Cene’s end-of-summer staff picks

As we begin the long slide from the bright optimism of summer towards the brutal gloom of winter, here are some CDs to extend that summer feeling as long as possible, or to bring on an early onset of winter. Pick your poison.

André Toussaint - Bahamian Ballads

André Toussaint – Bahamian Ballads (CD 3106 or streaming from Naxos Music Library)

Haitian singer and guitarist, André Toussaint, performed in the Bahamas for most of his career, singing for tourists in French, Haitian, English, Italian, and Spanish. This CD features his laid-back, light and breezy calypso, just perfect for laying around in the sun, not doing whatever it is that you’re supposed to be doing. If there was a genre called ‘hammock music’ this disc would be a shining example.

Lightning Hopkins - Texas BluesLightning Hopkins – Texas Blues (CD 9756 of streaming from American Song)

Hound Dog Taylor and the HouseRockers - Natural Boogie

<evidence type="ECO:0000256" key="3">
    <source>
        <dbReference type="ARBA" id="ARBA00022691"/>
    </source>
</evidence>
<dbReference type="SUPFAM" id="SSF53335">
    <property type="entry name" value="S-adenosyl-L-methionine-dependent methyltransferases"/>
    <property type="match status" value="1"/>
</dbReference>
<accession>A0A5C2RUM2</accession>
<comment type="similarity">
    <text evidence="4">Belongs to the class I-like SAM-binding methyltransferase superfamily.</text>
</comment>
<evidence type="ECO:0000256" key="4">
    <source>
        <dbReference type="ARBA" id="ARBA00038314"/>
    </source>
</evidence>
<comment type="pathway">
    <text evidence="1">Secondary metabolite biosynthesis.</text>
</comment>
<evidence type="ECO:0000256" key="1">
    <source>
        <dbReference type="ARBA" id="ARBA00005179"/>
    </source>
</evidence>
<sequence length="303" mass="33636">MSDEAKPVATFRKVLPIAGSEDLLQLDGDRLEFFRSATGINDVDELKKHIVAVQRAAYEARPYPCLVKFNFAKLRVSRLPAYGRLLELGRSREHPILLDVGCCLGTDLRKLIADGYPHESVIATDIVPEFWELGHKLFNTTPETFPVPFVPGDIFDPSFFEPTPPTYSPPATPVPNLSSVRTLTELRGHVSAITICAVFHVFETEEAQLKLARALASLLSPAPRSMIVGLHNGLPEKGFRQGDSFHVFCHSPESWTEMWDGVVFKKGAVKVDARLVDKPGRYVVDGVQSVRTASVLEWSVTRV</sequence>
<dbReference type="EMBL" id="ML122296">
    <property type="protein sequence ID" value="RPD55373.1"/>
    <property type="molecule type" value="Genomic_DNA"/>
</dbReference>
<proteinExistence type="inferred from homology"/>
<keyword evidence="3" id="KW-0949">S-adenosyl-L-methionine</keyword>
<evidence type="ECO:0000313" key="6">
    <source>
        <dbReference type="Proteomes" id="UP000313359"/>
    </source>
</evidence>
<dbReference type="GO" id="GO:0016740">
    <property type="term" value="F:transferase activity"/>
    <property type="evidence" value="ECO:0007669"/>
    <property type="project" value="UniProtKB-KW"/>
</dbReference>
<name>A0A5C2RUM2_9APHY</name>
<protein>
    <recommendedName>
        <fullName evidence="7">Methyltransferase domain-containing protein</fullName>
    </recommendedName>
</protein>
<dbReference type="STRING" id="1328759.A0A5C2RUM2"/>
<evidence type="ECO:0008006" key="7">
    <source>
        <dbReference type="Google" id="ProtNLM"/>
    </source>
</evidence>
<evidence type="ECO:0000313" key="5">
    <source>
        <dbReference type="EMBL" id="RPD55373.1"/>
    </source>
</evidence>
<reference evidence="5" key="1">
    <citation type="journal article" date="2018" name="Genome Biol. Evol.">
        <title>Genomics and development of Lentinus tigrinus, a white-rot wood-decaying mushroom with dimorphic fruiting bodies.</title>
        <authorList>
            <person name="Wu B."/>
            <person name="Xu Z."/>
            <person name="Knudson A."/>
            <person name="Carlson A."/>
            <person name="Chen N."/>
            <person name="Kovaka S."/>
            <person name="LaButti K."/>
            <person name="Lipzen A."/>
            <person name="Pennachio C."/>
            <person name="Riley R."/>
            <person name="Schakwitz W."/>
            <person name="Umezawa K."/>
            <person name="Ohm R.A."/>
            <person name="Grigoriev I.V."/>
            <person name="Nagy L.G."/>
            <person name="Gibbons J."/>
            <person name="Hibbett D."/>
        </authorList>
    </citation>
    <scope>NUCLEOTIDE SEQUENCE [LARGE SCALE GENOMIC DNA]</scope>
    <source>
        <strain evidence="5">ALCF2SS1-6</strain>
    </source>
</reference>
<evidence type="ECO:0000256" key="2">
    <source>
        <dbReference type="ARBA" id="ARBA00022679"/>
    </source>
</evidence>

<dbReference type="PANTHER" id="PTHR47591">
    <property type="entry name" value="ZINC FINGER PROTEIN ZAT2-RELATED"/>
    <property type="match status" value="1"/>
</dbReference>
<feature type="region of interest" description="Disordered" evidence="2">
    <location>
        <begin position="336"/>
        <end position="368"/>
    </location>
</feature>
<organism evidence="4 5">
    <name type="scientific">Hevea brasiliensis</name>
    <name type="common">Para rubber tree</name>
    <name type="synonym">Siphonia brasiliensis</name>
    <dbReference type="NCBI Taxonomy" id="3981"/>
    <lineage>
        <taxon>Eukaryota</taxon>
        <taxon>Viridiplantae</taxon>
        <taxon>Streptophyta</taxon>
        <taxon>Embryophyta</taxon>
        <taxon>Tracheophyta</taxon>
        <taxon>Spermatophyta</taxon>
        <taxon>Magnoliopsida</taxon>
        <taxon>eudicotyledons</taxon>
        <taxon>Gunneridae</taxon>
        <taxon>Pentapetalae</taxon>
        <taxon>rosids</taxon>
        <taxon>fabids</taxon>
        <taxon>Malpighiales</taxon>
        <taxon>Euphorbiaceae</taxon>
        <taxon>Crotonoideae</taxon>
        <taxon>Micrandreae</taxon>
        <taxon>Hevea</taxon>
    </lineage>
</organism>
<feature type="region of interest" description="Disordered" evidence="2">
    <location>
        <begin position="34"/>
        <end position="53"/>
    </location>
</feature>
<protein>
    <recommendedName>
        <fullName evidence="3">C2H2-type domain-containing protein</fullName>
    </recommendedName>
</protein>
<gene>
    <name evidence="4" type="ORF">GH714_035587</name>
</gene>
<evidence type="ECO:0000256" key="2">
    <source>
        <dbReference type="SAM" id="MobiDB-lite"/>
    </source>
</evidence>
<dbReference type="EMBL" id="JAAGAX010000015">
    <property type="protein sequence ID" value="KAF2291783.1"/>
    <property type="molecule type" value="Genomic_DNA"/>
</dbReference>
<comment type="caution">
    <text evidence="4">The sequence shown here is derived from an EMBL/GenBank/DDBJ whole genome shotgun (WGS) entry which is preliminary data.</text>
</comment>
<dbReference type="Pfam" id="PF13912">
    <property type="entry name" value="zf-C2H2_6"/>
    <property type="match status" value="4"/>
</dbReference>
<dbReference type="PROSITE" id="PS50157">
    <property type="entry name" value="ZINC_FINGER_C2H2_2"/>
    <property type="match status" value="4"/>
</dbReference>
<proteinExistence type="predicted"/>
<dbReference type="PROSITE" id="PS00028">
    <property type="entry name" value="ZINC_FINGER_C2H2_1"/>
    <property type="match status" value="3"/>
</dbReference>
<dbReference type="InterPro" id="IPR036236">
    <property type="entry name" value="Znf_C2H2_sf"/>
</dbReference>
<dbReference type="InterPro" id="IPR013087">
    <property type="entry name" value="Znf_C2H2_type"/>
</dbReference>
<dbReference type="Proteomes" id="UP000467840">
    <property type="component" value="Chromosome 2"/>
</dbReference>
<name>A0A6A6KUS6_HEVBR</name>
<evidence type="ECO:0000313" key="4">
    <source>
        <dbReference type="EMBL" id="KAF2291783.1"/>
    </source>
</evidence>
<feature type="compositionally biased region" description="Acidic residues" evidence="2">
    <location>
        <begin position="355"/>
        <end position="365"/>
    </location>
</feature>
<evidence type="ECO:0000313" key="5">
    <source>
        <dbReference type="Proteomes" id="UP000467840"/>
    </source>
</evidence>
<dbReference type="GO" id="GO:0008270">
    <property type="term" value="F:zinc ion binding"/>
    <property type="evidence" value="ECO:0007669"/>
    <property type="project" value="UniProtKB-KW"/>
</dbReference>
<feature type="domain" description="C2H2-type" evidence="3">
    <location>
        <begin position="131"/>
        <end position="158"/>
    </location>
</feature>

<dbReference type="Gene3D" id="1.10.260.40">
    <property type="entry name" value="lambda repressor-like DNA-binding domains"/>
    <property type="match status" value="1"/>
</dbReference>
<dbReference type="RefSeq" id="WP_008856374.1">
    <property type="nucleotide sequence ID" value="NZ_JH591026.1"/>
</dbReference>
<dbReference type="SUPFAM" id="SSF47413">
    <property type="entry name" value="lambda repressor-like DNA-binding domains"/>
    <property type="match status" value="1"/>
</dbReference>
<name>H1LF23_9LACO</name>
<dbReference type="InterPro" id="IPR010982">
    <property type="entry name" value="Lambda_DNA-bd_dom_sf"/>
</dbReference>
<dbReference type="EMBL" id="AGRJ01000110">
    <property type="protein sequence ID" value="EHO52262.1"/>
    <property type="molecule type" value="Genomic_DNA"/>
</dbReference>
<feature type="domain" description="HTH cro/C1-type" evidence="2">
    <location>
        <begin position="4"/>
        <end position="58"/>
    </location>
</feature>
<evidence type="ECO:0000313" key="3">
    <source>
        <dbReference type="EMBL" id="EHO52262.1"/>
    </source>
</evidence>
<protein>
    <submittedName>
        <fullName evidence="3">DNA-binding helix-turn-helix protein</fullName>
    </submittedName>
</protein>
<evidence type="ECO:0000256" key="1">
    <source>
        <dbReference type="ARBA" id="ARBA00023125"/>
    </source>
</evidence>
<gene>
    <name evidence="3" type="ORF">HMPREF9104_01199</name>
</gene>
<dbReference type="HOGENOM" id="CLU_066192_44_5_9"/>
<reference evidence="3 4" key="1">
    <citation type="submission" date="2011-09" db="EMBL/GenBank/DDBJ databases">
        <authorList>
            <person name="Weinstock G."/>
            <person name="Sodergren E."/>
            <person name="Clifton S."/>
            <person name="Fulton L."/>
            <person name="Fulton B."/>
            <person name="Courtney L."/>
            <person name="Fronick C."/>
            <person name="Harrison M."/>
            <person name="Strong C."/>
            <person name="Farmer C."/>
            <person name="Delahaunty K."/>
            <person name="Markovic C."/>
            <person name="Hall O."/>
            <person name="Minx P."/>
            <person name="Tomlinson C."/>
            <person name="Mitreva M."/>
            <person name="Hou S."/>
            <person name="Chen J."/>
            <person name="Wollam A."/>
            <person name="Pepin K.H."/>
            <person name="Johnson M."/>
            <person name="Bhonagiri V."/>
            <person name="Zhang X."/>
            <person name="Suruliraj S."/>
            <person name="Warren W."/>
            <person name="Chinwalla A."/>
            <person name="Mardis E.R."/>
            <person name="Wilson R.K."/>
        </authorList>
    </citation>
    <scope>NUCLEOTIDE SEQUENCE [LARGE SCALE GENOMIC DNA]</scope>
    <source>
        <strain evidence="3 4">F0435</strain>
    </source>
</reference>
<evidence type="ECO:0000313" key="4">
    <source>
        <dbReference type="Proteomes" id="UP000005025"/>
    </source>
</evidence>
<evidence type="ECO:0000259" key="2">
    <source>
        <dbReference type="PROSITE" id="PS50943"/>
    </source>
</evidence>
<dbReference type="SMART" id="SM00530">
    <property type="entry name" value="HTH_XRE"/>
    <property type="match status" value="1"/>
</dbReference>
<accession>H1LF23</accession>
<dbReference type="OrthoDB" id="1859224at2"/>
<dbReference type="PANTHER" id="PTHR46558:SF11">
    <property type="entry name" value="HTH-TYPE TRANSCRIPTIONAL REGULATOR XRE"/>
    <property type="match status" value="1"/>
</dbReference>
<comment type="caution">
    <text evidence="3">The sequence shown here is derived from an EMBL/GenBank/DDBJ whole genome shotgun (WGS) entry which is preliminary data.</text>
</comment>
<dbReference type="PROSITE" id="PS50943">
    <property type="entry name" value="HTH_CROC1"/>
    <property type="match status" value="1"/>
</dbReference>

Hound Dog Taylor and the HouseRockers – Natural Boogie (CD 6820)

As far as I know, they have not yet outlawed cookouts after Labor Day, so there’s still time to break out the coals, throw on some weenies, grab an orange Crush and relax with some friends and some of the rawest, roughest, good-time blues ever set down on tape.

Southern Journey Vol. 9: Harp of a Thousand StringsSouthern Journey Vo. 9: Harp of a Thousand Strings – All Day Singing from the Sacred Harp (CD 1909)

There’s something about these shape note singing field recordings (made by Alan Lomax during a trip to the 1959 United Sacred Harp Musical Convention in Flyffe, Alabama) that always seems autumnal to me. It’s easy to imagine these Southern congregations gathered outside as the leaves turn, singing all dang day. And if you want to check out a shape note hymnal, we have those too.

Eduard Tubin - Requiem for Fallen SoldiersEduard Tubin – Requiem for Fallen Soldiers / Symphony No. 10 (CD 4869)

It doesn’t get much wintrier than this requiem by Eduard Tubin of icy Estonia. I think you’re actually required to put on a heavy, ankle-length winter coat before the disc will even play. This is the premiere recording of the piece, which was begun in 1950, and not completed until nineteen years later. You can hear from the first movement below that the instrumentation is spare – a choir accompanied only by an organ and tympani – the mood is funerary, and the effect is intense. Perfect for those frozen nights when your blinds are drawn, snow mutes any sounds of life outdoors, and you feel like you may be the only person left in the world.

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